Reviewed by Evan Meeña
There are three levels of Broadway musical: the great ones – Porter and Gershwin, Rodgers & Hart… & Hammerstein to Sondheim, Webber and Wildhorn. There are also the well-known unknowns – forgotten pieces like Redhead, Top Banana, Little Me, Pipe Dream, etc. They are lauded for their invisibility. But there is another set of musicals, competent ones like Applause, Seesaw, 110 in the Shade, and She Loves Me, that, while still played, don’t capture a place in the big leagues. HFPPlayers, one of Staten Island’s most enduring companies, bravely grabbed one of these misunderstood gems and breathed life in to it for a well-done limited run last month.
Once Upon A Mattress, with music by Richard Rodgers’ daughter, Mary, is a clever retelling of The Princess and the Pea. This musical rendering of the famed search throughout the land for one of royal blood to marry the Prince, but yielding an unlikely candidate, bears all the earmarks of the golden age, but its dated and wordy book and maybe-too-sweet score, have kept it from being true royalty.
Director Eric Stein saw this and cleverly injected topical humor into the production. This was quite ingenious as it kept it squarely retro (much like a TV variety show sketch) but the strains of TV theme songs and pop culture music and references gave the exuberant cast fresh performance fodder and the audience new and identifiable reasons to laugh and cheer. The best examples were Tiffany Raile’s Jersey Shore lady-in-waiting at the show’s opening and a singing nightingale in the second act that turned into a riotous routine thanks to Alexandra Stein.
We meet the entire cast in a tableau surely designed to lampoon classical Shakespeare with outrageous medieval costumes and overblown accents. Each character came with his/her own brand of high energy, low humor, and clever original touches, starting with a disdainful Minstrel (Kevin Daly) and poker-faced Jester (Kristin O’Blessin), each showing contempt for the kingdom. In the Minstrel, it gave his narration needed bite and charm and in the case of the Jester, it was an inspired touch creating a jaded jester. The second act showed us that the Jester is also an expert dancer in one of the show’s high-point numbers. Following them were Christine Conway’s faux-British uproarious wicked queen in an equally uproarious Valkyrie costume; a game show host Wizard played magnificently by Joe Conway, whose presence and vocal quality was a highpoint; a pregnant Damsel in Distress well-sung by the lovely Dayna-Marie Palma and for the knight who impregnated her, local celebrity John Stillwaggon imbued Sir Harry with Spamalot-style slapstick and a wardrobe that included Las Vegas style armor. The audience had almost as much fun watching Sir Harry as Stillwaggon did playing him. Richard Peidra charmed up his prince by adding intelligence to what we are mistakenly lead to believe is a nebbishy Dauntless and Michael Nucciarone’s Buster Keaton face and gestures made the silent King compelling and a joy to watch.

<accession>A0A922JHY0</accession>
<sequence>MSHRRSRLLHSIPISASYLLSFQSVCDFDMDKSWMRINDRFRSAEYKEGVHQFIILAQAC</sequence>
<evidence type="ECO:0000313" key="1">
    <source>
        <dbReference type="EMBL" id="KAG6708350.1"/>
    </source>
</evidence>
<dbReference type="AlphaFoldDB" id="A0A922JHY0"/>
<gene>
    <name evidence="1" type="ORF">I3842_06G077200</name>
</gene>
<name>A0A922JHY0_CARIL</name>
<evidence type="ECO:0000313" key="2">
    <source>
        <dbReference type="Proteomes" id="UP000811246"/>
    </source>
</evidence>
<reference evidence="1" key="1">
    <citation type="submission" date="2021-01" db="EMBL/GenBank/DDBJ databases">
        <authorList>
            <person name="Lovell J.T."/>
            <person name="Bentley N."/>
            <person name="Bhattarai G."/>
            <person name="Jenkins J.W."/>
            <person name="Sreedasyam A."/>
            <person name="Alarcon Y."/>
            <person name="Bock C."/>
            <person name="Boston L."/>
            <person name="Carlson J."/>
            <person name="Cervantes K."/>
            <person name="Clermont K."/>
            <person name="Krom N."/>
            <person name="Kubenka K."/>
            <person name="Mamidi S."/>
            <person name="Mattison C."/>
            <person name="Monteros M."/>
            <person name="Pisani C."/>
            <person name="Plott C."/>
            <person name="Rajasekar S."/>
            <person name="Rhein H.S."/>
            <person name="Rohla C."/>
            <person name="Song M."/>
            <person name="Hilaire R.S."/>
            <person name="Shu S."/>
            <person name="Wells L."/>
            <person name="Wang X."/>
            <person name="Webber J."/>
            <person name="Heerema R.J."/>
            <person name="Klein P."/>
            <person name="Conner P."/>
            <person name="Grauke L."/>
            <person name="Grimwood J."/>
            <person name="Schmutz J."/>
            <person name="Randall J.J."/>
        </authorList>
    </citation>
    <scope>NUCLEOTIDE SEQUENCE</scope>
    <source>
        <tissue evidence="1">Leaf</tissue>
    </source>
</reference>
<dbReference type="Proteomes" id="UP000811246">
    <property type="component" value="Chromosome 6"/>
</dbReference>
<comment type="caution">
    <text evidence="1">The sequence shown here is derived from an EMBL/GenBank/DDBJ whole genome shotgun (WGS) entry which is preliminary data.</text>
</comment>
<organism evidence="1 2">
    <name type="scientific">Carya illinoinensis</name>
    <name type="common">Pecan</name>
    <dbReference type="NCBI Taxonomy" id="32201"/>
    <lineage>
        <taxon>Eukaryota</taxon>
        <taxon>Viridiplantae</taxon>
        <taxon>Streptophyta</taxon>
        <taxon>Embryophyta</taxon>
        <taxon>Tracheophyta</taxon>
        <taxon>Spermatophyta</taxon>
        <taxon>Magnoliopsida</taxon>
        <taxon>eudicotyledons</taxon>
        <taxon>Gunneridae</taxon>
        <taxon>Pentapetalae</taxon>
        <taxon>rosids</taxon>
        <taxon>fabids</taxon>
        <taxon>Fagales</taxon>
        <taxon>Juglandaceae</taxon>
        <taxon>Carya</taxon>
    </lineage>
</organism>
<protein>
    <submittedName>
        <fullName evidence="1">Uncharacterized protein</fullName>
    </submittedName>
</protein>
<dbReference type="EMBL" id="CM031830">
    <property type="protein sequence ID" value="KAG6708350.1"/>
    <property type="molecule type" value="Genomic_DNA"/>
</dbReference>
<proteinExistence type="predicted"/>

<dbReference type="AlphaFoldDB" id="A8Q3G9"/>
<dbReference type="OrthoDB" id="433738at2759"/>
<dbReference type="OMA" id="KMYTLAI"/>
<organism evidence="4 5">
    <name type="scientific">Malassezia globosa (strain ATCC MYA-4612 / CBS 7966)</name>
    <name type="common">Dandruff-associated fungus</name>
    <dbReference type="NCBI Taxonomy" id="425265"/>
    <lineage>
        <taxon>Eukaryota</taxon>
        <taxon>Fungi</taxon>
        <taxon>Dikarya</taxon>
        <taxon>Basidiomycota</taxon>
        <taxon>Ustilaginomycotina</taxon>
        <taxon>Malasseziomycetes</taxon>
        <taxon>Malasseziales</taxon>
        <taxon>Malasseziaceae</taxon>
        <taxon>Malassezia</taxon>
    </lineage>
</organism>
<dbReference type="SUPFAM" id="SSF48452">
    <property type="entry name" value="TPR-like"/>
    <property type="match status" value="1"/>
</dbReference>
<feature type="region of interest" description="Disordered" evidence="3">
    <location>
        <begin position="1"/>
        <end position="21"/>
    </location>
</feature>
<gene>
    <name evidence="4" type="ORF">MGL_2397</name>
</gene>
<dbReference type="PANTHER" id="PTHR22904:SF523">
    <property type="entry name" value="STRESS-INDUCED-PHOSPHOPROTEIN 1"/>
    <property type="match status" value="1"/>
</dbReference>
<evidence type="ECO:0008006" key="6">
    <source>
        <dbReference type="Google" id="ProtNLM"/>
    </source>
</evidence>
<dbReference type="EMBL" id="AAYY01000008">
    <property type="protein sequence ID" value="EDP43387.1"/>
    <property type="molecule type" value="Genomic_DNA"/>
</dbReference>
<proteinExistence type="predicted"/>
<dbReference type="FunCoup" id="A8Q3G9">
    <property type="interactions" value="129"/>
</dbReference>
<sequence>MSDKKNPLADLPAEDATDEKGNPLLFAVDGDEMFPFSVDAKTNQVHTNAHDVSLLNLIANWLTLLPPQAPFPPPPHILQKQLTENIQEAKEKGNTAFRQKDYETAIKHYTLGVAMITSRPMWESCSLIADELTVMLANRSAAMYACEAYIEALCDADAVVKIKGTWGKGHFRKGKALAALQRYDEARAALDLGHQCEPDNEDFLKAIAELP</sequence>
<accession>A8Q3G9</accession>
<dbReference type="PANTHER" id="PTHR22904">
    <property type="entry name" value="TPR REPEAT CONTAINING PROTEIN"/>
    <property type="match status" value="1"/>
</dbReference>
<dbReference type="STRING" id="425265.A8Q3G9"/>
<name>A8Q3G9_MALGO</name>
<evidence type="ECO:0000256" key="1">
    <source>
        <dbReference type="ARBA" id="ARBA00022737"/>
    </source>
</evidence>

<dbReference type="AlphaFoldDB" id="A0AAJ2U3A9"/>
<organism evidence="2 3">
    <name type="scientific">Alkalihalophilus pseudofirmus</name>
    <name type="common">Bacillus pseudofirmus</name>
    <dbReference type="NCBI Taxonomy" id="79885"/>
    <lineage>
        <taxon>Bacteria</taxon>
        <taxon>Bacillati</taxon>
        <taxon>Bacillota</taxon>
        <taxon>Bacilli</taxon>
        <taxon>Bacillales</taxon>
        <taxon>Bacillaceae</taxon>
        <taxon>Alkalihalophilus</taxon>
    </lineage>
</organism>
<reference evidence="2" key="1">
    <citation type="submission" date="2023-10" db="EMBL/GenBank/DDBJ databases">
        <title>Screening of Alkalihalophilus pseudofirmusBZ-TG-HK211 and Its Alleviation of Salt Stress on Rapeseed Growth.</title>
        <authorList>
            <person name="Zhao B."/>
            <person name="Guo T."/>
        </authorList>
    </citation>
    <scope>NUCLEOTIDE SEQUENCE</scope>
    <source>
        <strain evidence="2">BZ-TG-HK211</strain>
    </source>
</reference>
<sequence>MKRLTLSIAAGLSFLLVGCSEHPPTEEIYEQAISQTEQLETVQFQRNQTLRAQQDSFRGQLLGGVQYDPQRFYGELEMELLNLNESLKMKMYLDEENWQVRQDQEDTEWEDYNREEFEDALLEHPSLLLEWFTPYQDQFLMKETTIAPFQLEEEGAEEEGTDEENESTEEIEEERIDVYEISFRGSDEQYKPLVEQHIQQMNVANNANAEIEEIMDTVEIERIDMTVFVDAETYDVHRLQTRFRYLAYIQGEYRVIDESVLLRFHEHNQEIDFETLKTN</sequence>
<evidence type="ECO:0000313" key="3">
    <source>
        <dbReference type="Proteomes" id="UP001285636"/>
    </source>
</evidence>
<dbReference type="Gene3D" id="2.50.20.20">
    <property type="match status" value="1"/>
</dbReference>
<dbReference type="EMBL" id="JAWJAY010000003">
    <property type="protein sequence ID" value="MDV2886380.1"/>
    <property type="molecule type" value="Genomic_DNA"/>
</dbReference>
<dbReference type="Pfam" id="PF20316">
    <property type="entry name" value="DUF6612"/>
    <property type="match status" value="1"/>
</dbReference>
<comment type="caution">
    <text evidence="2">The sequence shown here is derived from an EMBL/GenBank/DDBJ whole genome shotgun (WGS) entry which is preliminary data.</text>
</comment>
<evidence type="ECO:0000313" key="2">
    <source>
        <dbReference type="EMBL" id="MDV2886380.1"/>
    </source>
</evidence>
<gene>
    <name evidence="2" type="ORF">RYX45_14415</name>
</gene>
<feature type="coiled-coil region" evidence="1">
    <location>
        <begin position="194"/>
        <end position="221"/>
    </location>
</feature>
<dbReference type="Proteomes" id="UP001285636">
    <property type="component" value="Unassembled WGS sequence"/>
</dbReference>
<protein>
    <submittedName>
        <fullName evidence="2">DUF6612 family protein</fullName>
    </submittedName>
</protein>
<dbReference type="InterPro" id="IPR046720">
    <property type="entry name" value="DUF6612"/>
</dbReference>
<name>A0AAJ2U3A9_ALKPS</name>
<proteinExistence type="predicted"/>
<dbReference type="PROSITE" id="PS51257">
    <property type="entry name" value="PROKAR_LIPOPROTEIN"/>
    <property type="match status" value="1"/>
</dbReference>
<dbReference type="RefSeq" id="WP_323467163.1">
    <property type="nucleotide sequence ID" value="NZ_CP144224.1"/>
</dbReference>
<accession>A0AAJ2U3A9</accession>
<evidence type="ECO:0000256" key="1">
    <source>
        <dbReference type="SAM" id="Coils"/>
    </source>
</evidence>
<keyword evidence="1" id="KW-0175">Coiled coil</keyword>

Arriving from the moat with a classic spit-take is the titular Princess for whom the Pea is destined – Princess Fred – played to the hilt by Kathryn Stein. Ms. Stein could’ve taken the easy way out and just joined the cast in its potpourri of double takes and funny noises. Instead she deftly underplayed the role, turning Fred into the straightman and an innocent wanting-to-be-liked Princess. While there was no shortage of shtick from Fred, each was delivered as if she was afraid to be funny. Ironically, this excellent character choice enhanced the humor and gave her stronger likeability. It also brought new depth to her show-stopping numbers, “Shy” and “Happily Ever After.”
Tina Kenny corralled beautiful music out of a very large cast and Tom Wortmann’s set emulated gothic styles well. The production had a choreographing team of Michael Whelan, Christina Lorenz and Kristin O’Blessin making three cheers even more appropriate in this case. Christine Conway’s costumes were simply marvelous, with equal parts story book respect and comic take-off with Prince Harry in tights and work boots; jeans peeping out of togas of the royal court; and glasses left on the ladies-in-waiting like a classic Farside cartoon. Unfortunately, the sound (by Brooklyn Association for the Performing Arts) was inconsistent and proved hindering from time to time. More careful consideration should have been taken by them to ensure accommodating HFPP’s very large theater.
By the varied ages of the cast and the liberal buffet of raffles and giveaways, HFPP is very much a fixture of its surroundings. Here, too, they could have taken the easy way out and provided a pleasant community diversion, but the production’s obviously high standards and attention to detail show us that HFPP is a cut above. That’s why HFPP takes risks with obscure works; that’s why HFPP can woo professionals to its ranks; that’s why HFPP will continue performing happily ever after into its third decade.
Evan Meeña is a former member of EMT: Emerging Musical Theater Co. in San Diego and writes for Liberal Librettos, a magazine exploring new views on classic musical theater.